Ideally, we’d like to find new solutions that elicit the performance of model-free approaches with the data efficiency and online commissioning of model-based approaches. The approach we propose for doing so is Probabilistic Model-Based Reinforcement Learning.

3. Probabilisitic Model-Based Reinforcement Learning

Here we follow the same schema as traditional model-based RL i.e. we learn a mapping from state-action pair to next state, but now instead of deterministically predicting the state evolution, we learn a probability distribution over next state parameterised by mean $\mu$ and variance $\sigma$. We employ an ensemble of 5 probabilistic networks to account for uncertainty in the modelling approach too.

after [6]

The method for agent planning changes too, now instead of making point predictions of the outcome of action sequences, we output a distribution over all possible future rewards. In the example below, we evaluate one action sequence, passing it through three models in our ensemble, outputting state distribution predictions, sampling from that distribution and iterating until time horizon $H$. At this stage we get a distribution over rewards which we can use to get the expected value of the action sequence. Comparing this with the expected reward of many other action sequences we can find the optimal action sequence, and take the first action in that sequence in the real environment.

4. Experiments

We ran a series of experiments to test the effectiveness of our proposed approach. We test our algorithm in three varied building simulations, a mixed-use facility in Greece, an apartment block in Spain, and a seminar centre in Denmark. We compare our algorithm with an existing RBC, the state-of-the-art model-free approach and the state-of-the-art model-based approach. The agents have no prior knowledge of the system a priori, other than the type of actions they can take, and are each given 12 hours to explore the state-space before controlling them. The goal of each agent is to minimise emissions whilst maintaining internal temperature in the range 19-24 degrees centigrade for one year of operation.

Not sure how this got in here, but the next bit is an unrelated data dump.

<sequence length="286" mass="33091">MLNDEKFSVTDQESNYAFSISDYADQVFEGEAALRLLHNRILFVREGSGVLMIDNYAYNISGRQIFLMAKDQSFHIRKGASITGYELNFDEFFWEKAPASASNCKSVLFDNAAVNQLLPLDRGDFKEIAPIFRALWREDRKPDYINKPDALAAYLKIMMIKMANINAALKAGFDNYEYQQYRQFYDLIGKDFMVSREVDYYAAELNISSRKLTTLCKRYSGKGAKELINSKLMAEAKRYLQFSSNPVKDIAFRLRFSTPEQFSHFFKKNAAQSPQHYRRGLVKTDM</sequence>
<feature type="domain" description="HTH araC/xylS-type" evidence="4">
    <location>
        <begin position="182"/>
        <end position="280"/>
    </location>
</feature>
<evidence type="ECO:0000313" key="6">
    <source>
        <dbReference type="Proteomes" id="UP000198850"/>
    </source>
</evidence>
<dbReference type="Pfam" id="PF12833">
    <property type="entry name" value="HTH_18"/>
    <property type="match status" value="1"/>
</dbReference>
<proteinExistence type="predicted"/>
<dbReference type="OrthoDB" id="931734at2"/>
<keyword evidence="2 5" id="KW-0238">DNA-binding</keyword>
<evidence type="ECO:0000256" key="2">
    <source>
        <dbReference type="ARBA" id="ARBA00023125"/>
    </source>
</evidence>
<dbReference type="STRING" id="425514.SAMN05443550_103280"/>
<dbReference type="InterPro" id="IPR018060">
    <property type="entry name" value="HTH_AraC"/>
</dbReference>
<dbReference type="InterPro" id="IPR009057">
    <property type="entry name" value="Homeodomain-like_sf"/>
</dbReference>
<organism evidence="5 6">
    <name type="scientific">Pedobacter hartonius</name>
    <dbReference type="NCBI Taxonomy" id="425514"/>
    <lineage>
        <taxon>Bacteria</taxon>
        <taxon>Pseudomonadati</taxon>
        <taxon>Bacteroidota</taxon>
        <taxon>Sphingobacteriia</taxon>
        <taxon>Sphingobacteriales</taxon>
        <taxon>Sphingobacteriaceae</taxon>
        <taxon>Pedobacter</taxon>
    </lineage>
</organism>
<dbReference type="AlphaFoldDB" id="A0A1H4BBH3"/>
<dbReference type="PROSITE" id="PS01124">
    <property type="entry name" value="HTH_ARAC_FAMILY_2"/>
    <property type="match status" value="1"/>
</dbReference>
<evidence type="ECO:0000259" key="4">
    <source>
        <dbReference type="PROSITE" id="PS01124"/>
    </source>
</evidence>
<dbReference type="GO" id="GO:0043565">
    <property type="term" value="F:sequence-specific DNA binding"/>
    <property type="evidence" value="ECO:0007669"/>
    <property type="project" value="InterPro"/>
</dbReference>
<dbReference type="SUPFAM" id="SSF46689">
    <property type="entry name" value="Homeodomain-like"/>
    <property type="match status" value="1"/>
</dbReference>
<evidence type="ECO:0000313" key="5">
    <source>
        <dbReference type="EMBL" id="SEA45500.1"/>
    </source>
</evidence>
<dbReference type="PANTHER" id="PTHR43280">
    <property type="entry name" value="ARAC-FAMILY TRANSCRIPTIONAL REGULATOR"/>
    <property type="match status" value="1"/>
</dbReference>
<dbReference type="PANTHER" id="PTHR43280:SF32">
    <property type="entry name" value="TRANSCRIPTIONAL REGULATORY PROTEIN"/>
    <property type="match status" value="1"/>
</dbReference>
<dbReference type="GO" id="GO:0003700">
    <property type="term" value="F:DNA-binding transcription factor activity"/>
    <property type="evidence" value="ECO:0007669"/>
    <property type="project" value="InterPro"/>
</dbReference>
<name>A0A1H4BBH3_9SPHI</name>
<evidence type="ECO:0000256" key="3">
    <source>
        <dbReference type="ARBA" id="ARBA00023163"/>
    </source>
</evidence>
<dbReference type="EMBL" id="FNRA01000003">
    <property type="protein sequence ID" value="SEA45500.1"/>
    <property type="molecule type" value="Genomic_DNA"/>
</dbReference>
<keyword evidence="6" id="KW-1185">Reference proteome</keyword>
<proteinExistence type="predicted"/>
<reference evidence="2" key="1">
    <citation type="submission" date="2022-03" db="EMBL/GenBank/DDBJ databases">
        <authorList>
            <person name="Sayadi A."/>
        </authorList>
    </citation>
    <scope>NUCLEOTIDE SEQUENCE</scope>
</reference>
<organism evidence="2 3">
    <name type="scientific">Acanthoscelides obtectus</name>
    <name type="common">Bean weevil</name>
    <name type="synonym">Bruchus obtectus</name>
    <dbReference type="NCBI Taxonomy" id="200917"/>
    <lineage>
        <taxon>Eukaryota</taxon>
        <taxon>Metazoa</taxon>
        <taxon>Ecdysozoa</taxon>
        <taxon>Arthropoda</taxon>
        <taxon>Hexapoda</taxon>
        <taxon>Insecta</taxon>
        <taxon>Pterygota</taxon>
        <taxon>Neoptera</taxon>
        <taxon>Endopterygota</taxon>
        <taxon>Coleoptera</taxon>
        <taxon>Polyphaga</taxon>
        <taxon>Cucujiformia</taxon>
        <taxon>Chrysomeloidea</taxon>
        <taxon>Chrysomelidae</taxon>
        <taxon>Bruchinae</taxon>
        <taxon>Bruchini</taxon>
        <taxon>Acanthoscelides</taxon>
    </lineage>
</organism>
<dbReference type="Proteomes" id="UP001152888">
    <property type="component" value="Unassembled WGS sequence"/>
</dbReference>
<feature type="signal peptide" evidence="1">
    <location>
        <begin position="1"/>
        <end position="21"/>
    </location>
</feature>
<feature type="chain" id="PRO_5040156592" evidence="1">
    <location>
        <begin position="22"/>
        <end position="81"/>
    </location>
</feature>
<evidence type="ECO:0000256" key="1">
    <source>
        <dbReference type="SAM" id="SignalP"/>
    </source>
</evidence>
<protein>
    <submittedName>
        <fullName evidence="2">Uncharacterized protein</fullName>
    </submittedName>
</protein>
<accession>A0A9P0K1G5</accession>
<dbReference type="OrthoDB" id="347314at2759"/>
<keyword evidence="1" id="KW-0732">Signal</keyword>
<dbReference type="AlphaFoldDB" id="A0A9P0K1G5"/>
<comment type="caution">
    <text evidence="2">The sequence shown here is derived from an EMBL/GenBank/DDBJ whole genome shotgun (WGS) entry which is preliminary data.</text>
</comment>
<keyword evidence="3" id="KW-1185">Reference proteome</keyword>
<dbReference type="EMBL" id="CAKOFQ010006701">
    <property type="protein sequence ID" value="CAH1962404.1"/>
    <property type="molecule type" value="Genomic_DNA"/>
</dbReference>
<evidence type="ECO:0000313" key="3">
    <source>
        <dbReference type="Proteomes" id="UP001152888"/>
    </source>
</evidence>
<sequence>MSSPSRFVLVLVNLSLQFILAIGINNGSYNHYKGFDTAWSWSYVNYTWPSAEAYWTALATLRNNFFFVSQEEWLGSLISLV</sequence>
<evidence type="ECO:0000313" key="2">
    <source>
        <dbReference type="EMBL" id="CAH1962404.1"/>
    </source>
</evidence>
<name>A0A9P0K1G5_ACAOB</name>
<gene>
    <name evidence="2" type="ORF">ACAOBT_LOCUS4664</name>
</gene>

4.1 Building Simulations [7]

Figure 1: Building energy simulation schematics. Top: Mixed Use; Middle: Apartment; Bottom: Seminar Centre.

We find that in two of the three cases our PMBRL method (green) minimises emissions over all other controllers. In the mixed-use facility it reduces emissions by 30% over the RBC and in the apartment block it reduces emissions by 10%. In the seminar centre it creates the same volume of emissions as the existing controller.

4.2 Emissions

Figure 2: Cumulative emissions produced by each controller across the (a) Mixed Use, (b) Apartment, and (c) Seminar Centre environments. Green: PMBRL; Orange: PPO; Blue: MPC-DNN; Red: RBC.